|Originally Performed By||Ramble Dove|
There is a single negative aspect of this Cactus original, and that is the fact that very few people have had the opportunity to hear it. The song was recorded in 1996 at Bearsville Studios during the Billy Breathes sessions, but along with other fitting tunes (see “Glide II”) it was left on the cutting room floor. Mike confided in The Phish Book that he was bummed that it didn’t make the cut, citing “it failed when I sang it.” The version that appears on the Billy Breathes Outtakes is a totally slow-funk driven tune, with heavy wah-wah grinding by both Trey and Page throughout the song. But, I must disagree with Mike about the vocal issue. “Weekly Time” is definitely a shadowy, heavy-hearted song, and Mike is seemingly the only one in the band who could pull it off without losing that quality. You get a feeling similar to the one that enters your body when “Catapult” is recited over a dark, brooding, mystical jam. Although the funk is deep, it definitely has a gloomy, sedated overcast to it. The lyrics that weave their way through the tune amplify that feeling. It’s never made it’s way to the stage with Phish, but it definitely has the qualities to jump into rotation in the future. Mike also wrote this song as a bluegrass standard, which he performed along side Gordon Stone and Doug Perkins on 10/1/96 at Slade Hall (University of Vermont) in Burlington. This version was faster and more upbeat, and had the inclusion of banjo and acoustic guitar, but it did not lessen the morose quality of the tune in the least. More recent bluegrass-styled renditions were offered by Mike's group Ramble Dove on 5/29/06 at Toad's Place in New Haven, or 5/31/06 at New York's Irving Plaza with Trey sitting in. Both the funk and bluegrass versions are relatively upbeat, but the lyrics in addition to Mike’s ‘wail of woe’ hit the soul.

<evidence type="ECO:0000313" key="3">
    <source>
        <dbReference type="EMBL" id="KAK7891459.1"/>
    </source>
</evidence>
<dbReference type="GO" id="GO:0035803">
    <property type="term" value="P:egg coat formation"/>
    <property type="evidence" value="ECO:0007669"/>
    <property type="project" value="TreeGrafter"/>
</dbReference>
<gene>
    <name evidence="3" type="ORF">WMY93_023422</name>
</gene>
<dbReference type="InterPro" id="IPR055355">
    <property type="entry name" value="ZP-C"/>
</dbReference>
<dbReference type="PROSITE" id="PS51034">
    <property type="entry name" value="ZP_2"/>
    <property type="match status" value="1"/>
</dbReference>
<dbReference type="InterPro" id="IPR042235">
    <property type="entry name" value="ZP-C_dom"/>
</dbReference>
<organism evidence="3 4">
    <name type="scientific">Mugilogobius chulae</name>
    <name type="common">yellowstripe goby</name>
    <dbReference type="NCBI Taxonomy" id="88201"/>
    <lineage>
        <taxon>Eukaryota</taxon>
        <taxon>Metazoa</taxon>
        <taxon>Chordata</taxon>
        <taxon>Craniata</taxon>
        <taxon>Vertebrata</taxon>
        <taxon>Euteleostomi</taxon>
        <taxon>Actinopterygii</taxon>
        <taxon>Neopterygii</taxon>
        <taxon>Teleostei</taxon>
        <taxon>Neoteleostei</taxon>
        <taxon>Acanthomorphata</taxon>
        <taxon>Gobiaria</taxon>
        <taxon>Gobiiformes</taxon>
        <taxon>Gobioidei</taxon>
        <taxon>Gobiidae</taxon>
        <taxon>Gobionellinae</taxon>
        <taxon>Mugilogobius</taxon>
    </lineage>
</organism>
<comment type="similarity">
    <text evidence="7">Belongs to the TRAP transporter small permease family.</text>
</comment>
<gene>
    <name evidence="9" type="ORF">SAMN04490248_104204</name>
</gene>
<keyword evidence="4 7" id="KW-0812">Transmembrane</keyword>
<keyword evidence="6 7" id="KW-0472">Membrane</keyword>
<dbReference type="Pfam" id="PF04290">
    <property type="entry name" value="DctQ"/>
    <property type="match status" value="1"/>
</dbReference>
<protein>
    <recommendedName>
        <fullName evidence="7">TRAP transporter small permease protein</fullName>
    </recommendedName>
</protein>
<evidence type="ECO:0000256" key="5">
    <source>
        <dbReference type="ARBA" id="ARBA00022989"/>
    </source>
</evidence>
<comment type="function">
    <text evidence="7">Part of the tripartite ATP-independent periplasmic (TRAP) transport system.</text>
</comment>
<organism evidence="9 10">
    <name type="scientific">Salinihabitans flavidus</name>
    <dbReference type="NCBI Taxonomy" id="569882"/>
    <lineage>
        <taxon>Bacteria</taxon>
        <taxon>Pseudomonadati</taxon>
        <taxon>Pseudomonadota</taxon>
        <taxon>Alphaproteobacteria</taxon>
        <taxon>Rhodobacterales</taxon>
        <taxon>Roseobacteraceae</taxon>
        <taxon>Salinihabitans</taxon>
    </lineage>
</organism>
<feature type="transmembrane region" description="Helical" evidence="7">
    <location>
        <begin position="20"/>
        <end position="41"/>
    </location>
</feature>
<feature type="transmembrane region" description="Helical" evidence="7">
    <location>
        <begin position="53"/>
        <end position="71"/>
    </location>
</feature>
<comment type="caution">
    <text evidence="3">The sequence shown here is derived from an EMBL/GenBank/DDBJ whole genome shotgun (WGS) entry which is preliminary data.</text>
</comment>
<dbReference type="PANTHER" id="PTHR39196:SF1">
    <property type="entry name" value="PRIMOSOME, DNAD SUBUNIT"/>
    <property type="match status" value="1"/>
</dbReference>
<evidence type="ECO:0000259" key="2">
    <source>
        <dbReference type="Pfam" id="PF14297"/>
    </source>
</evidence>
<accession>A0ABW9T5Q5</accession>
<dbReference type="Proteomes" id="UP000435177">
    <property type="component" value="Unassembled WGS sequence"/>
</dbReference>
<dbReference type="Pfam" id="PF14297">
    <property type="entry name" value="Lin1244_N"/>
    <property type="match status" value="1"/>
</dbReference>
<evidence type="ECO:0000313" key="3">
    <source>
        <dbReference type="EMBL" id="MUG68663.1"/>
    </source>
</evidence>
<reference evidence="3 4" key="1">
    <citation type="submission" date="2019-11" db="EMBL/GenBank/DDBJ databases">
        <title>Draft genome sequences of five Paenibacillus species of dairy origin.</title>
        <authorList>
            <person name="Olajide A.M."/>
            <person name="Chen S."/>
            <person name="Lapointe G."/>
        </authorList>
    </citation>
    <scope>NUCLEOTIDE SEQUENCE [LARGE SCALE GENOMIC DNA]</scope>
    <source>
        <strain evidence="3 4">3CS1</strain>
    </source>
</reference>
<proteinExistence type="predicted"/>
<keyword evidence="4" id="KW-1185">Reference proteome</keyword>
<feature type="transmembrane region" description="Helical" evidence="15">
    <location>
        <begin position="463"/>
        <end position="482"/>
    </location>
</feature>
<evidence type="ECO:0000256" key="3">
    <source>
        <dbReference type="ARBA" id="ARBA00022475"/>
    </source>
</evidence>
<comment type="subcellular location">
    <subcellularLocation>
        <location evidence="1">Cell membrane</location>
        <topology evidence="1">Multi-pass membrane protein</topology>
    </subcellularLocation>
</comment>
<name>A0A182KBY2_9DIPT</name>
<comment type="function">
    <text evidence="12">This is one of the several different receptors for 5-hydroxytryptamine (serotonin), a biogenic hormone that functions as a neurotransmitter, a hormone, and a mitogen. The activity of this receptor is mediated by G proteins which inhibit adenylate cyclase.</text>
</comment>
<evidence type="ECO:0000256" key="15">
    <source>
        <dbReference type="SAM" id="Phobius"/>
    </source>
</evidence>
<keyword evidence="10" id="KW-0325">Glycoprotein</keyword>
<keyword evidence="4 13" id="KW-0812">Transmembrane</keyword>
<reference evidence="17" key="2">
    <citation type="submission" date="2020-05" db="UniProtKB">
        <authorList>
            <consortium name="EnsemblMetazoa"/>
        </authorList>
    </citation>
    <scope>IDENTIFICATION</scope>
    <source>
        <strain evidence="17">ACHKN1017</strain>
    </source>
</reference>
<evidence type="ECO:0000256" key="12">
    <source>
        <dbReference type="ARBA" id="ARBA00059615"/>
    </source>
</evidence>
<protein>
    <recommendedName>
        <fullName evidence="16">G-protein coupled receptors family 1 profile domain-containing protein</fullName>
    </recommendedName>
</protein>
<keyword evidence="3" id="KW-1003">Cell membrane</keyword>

Phish.net is a non-commercial project run by Phish fans and for Phish fans under the auspices of the all-volunteer, non-profit Mockingbird Foundation.
This project serves to compile, preserve, and protect encyclopedic information about Phish and their music.
The Mockingbird Foundation is a non-profit organization founded by Phish fans in 1996 to generate charitable proceeds from the Phish community.
And since we're entirely volunteer – with no office, salaries, or paid staff – administrative costs are less than 2% of revenues! So far, we've distributed over $750,000 to support music education for children – 210 grants in 43 states, with more on the way.